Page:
Under Federal Labor Law Very Few Employees are Independent Contractors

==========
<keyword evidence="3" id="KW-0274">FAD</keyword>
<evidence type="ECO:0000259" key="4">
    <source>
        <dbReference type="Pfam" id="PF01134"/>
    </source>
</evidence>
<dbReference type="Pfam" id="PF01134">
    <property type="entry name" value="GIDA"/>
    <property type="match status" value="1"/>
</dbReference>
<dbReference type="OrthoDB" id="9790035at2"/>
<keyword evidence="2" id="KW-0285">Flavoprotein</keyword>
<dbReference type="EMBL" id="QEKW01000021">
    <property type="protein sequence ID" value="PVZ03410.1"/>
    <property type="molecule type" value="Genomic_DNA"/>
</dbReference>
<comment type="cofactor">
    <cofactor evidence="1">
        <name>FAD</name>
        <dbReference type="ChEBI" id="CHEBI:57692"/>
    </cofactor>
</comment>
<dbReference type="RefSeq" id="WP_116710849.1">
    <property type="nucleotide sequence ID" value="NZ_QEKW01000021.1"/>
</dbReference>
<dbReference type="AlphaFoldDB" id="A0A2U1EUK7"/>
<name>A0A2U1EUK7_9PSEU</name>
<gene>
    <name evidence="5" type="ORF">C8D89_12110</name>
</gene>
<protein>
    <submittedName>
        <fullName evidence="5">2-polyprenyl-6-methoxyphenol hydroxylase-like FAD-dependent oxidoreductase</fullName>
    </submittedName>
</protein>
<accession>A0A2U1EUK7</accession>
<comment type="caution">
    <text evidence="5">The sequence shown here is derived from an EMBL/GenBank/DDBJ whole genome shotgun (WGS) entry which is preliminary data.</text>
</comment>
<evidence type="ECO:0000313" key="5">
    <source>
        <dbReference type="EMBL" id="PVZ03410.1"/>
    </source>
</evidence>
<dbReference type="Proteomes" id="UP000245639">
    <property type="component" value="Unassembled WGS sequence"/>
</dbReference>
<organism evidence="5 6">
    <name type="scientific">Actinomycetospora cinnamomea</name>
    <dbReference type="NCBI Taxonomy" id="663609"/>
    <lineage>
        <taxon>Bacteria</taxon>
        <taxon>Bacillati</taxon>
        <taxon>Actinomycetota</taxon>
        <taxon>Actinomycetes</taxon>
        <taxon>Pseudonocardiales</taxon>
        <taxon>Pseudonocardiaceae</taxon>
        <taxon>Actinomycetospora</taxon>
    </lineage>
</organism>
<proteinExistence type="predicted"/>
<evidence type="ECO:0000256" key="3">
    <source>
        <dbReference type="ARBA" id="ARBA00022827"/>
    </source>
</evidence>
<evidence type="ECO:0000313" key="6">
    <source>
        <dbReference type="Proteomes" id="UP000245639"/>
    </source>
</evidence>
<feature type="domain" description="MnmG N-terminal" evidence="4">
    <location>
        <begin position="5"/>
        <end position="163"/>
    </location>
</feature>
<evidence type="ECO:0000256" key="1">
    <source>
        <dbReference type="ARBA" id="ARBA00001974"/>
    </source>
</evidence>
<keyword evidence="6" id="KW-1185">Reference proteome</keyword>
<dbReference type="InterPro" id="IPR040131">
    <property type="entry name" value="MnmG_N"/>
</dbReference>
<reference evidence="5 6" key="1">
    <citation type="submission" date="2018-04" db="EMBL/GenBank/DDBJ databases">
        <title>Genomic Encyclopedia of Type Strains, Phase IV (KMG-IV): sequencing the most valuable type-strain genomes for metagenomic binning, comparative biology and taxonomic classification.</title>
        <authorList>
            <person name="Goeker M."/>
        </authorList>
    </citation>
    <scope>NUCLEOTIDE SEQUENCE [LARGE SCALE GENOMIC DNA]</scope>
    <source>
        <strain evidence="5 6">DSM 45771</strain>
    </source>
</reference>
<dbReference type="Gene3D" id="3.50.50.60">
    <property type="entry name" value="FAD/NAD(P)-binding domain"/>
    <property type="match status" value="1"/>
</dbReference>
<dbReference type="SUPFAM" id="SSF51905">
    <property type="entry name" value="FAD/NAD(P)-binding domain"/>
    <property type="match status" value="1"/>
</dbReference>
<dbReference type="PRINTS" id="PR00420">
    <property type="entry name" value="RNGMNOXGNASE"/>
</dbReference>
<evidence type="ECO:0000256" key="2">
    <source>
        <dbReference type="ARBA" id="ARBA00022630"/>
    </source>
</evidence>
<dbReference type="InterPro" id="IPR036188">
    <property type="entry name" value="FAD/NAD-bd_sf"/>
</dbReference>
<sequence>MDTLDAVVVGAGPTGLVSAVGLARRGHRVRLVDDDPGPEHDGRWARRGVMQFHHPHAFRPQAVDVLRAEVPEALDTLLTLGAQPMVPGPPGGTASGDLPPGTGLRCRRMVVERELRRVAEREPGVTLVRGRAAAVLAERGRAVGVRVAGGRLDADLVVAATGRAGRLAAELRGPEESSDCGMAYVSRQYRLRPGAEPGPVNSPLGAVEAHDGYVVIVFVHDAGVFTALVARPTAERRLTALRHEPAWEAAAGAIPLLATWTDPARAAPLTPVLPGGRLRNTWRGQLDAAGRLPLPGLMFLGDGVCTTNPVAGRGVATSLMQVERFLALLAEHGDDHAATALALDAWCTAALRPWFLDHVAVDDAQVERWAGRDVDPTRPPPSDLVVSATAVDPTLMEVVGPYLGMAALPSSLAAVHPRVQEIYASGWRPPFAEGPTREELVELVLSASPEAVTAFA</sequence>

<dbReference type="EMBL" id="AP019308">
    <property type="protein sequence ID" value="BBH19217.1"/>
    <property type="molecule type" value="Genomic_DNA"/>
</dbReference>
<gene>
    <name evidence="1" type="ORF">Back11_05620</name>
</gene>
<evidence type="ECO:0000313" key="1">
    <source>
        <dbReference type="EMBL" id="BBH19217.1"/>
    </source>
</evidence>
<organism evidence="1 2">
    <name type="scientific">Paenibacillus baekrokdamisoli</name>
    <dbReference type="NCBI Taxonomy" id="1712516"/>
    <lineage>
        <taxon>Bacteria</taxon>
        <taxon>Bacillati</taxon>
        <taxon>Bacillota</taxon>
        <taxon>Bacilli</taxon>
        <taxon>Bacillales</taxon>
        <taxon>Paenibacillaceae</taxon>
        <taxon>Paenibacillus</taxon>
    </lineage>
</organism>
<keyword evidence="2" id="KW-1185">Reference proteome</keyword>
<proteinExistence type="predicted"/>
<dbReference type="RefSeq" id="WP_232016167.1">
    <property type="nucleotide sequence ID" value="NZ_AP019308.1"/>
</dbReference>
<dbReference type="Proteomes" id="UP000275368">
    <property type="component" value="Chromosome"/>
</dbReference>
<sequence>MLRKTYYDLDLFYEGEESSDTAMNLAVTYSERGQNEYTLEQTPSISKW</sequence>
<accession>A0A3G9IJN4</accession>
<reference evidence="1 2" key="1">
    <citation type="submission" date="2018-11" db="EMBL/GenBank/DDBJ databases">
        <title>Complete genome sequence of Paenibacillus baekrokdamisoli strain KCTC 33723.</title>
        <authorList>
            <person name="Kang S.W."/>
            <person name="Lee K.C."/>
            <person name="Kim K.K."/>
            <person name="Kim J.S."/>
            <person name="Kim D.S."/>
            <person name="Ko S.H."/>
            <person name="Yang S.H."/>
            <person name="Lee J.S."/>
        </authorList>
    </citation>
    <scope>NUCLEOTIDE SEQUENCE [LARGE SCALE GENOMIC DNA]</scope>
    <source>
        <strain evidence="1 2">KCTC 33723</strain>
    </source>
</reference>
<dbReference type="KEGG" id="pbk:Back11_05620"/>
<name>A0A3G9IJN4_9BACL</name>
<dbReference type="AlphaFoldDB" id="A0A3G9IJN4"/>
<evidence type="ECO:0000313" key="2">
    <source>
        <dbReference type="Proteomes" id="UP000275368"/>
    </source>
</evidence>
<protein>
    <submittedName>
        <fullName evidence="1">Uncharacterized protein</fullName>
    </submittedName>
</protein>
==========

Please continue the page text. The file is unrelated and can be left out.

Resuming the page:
The law does not give the option to employers to pay their employees as independent contractors by paying them via 1099 rather than W-2. For purposes of Federal Labor Laws, and the Fair Labor Standards Act (FLSA), an independent contractor is a person who is not economically dependent on any one employer as a primary source of income. When you hire someone to paint your house you are hiring them as an independent contractor, but when you own a business and your employees depend on you to make a living you cannot hire them as independent contractors. This comes as a surprise to many business owners, and I defend businesses all of the time that make the mistake of classifying their employees as independent contractors. The line between independent contractor and employee can get fuzzy, even a part time employee with a second job may, or may not, be an independent contractor. Companies such as Grub Hub have come under fire, recently, for classifying their drivers as independent contractors. Do not risk misclassifying your employees, it can be a costly mistake. For advice as to whether your employees are independent contractors call, or email, attorney Joshua Sheskin of Lubell Rosen. – By Joshua H. Sheskin, Esq., 954-880-9500JHS@LubellRosen.com